Graduation is such an exciting time. Years of hard work are finally culminating in a well-earned degree and credential. Plus, you know, the parties are pretty good.
There’s a reason though, why the graduation ceremony itself is called “commencement.” Graduation isn’t so much about the end of your educational career, as it’s about the start of an entirely new, possibly scary, phase of life.
Time to get a job.
The spring of graduation is already a crazy time. You're making sure you wrap up those last credits so that you can graduate. You're planning your graduation activities. You also need to start putting the pieces together to find and land that music job you want. Use this handy checklist to keep yourself on track.
Figuring out what sort of job you want
Perhaps you already know what job you want. You’ve dreamt of being a conductor since you were six! That’s great. You’re not going to get a conductor’s job out of school. Follow these steps to open as broad a pool of potential music jobs as possible.
- List your dream jobs. They can include those that are realistic right now, as well as those you want in the future.
- List jobs that are related to those jobs or work with those jobs. Hailey Rutledge, the young oboist from Mozart in the Jungle, wanted a job as a musician with a city orchestra. Her first job was as the personal assistant to the conductor. Think about what other jobs or internships will develop the skills you need for your goal job, as well as those that will grow your professional network.
- List ways you can start your own thing. Get creative. Do you have a project for which you might be able to get an artist’s grant?
The goal of this phase is to end up with a super-long list of music or music-adjacent jobs. Even if your first job isn't ideal (it probably won't be), it's the first step towards the one you do want. The sooner you get on that path, the faster you'll get there.
(Be sure to check out the music careers section of StringOvation to find posts exploring a variety of different music industry jobs for some inspiration.)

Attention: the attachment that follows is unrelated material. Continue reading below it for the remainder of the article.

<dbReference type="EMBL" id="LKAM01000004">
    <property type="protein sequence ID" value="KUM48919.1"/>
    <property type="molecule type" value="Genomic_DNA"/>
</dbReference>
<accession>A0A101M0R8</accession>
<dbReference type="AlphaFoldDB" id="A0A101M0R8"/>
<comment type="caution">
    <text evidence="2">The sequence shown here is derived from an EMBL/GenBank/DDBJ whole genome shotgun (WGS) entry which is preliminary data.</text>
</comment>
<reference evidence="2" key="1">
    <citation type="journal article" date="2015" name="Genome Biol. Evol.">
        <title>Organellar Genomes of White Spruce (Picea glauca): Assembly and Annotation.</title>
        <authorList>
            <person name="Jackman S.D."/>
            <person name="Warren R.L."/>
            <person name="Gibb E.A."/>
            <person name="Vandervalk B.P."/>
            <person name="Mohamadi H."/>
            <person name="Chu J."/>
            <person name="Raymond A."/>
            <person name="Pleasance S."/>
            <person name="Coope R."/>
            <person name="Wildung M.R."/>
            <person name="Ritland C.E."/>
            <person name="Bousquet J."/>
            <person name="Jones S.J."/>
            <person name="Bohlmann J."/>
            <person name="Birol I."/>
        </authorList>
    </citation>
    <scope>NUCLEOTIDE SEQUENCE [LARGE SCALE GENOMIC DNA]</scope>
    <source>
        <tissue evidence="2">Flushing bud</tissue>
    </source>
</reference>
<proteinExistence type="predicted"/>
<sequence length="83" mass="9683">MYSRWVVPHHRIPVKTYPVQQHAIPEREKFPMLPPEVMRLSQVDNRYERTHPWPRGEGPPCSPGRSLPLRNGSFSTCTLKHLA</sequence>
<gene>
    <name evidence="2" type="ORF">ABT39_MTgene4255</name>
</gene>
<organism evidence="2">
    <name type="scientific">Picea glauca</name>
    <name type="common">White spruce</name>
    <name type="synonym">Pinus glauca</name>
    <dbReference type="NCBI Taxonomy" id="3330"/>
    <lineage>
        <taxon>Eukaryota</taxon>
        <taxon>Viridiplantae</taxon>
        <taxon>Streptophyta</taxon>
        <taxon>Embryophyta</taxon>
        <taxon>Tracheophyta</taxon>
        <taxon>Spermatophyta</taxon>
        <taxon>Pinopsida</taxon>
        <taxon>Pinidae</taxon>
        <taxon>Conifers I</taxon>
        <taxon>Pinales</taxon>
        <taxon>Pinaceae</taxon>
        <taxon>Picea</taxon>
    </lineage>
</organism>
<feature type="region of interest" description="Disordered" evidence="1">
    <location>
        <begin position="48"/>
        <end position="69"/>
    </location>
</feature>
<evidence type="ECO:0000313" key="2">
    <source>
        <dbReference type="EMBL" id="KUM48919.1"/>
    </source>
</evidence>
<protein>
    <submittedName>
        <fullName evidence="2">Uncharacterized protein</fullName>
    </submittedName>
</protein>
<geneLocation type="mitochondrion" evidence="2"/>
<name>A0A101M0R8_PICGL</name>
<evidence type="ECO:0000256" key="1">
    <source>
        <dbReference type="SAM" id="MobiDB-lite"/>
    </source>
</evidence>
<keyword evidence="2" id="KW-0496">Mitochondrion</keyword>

Figuring out where to look for jobs
Now that you have a working list of jobs, it’s time to put together a list of sources where you can find out about what’s available. Research:
- Music-specific job boards, like ThatsMyGig or MusiciansWay.
- Figure out which general job boards have music job listings that are relevant to you. Think sites like Indeed, Glassdoor, and LinkedIn.
- List what organizations you belong to that have print or online newsletters that share job postings. Your soon-to-be alumni organization is a perfect example.
- Do your social media research to find out which platforms and hashtags you should follow or create lists for, like #musicjob, which can lead you to specific postings as well as accounts you should follow to find more.
- Keep in mind that most job openings aren’t posted! That’s why networking is so important. One way to grow your network and learn about unposted opportunities is to schedule informational interviews. Talk to your school’s career center about how to set up some information interviews with alumni in the music industry.
There's an overwhelming number of online sources to find jobs. Fortunately, every online job board worth its salt will let you set-up automatic searches and alerts. When you're researching, identify which sources will be worth most of your time, so you don't make yourself crazy.
Getting your “hire me” materials together
Here’s your checklist of off- and online materials you want to put together before any potential employer asks for them.
- Create, or cleanup, your LinkedIn profile. Most every other job site will let you apply for jobs on their boards by using your LinkedIn profile. So make it good. Here are some tips to writing a music resume that you should follow for your resume and your LinkedIn profile.
- Get recommendations from professors and past employers. The strongest ones will be from those in the music field, but don't overlook those that aren't. They can still attest to your work ethic other in-demand skills, like communication and specific software skills. You definitely need some written recommendations. You can also ask some to post a recommendation on your LinkedIn profile.
- In addition to written recommendations, put together a list of people who agree to be a reference. Some people don't want to write letters, but they will agree to be contacted by a specific potential employer.
- Put together a top-notch demo reel. Demo reels don’t need to be too long. In fact, put your best performance first thing. Like resumes, viewers will decide in about 10 seconds if they want to continue listening. So open it with the best clip from your best performance. Show off the full range of your technical skill and genre experience.
- Be sure to “clean-up” your social media accounts. Potential employers are looking at them.
Looking for a job is a job in itself, no joke. Take it as seriously as you intend to take your first professional music position. Be thorough. Be professional. Be focused. And be patient – that helps too.